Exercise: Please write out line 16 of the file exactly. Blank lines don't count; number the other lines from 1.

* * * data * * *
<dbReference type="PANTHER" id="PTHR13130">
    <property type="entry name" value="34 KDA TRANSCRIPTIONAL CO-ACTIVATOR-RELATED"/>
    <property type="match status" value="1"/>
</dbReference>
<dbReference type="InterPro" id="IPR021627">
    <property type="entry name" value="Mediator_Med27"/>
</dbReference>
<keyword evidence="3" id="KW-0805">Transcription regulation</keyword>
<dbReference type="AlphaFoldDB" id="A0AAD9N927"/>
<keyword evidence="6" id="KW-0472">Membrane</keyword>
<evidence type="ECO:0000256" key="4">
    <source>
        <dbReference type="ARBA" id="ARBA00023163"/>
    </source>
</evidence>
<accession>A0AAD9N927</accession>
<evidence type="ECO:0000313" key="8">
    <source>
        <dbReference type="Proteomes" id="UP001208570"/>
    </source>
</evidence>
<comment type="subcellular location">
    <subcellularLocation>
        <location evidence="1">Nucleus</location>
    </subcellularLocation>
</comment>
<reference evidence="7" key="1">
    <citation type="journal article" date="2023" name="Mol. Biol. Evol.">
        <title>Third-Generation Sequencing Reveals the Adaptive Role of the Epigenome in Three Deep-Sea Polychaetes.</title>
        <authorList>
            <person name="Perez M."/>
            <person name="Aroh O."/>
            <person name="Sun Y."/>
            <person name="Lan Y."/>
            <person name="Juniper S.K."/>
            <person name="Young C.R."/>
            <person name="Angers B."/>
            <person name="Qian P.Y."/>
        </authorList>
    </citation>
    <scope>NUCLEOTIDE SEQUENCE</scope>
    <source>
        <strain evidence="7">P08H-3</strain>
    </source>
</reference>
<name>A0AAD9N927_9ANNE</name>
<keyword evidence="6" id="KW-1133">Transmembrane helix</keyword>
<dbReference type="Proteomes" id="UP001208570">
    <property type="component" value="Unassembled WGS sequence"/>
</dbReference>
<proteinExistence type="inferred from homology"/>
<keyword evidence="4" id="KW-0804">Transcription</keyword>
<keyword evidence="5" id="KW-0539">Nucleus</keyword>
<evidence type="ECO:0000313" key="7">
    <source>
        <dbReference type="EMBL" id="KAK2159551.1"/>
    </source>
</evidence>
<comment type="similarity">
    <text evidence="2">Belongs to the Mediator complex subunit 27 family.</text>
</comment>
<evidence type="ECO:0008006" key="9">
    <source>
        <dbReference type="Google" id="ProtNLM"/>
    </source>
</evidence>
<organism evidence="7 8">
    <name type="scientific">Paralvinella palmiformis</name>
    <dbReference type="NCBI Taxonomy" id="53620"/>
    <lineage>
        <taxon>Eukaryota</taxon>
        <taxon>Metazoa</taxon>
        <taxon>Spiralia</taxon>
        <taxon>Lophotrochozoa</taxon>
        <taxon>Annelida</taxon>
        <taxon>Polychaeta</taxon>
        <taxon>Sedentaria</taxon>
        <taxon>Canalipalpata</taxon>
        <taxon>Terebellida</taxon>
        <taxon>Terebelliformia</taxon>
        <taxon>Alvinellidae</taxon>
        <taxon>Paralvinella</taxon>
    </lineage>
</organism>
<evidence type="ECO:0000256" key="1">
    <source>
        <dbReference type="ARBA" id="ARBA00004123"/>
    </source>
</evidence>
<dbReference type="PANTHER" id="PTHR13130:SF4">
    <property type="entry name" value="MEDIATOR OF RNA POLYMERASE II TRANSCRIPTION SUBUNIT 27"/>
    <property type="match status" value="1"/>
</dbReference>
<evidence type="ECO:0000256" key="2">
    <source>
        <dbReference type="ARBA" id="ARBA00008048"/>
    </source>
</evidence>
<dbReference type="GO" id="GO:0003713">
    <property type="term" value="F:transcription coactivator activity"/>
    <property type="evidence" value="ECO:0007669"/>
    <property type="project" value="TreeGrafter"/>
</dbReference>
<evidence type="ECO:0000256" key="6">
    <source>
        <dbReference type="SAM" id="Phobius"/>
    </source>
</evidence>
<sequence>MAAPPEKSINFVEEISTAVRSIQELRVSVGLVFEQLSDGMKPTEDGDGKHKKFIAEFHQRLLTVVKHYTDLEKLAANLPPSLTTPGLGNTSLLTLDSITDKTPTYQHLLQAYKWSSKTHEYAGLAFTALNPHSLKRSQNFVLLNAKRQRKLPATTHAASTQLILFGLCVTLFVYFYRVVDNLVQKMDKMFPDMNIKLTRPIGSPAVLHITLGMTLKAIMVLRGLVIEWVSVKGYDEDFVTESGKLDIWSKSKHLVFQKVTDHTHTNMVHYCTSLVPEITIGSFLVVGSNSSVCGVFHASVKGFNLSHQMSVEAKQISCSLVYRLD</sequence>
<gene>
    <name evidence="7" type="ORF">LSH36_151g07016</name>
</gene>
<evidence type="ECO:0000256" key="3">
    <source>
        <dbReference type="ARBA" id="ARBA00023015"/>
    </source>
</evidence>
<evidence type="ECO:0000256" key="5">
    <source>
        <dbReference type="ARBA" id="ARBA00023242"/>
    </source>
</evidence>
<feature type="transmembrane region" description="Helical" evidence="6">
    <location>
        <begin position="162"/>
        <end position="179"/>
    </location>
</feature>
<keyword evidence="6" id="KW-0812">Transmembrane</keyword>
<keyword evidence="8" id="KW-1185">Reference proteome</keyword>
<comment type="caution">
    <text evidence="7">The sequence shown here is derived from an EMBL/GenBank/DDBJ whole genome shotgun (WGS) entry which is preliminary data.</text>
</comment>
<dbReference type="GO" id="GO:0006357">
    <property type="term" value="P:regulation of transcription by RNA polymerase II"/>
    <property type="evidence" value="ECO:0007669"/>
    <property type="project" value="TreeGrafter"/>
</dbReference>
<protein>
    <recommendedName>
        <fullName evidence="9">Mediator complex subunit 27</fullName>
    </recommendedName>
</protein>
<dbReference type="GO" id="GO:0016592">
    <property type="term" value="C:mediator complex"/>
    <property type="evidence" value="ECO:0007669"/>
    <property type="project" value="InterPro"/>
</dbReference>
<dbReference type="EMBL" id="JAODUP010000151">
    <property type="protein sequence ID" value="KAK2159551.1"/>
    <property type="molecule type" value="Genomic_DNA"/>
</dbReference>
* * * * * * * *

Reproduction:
<accession>A0AAD9N927</accession>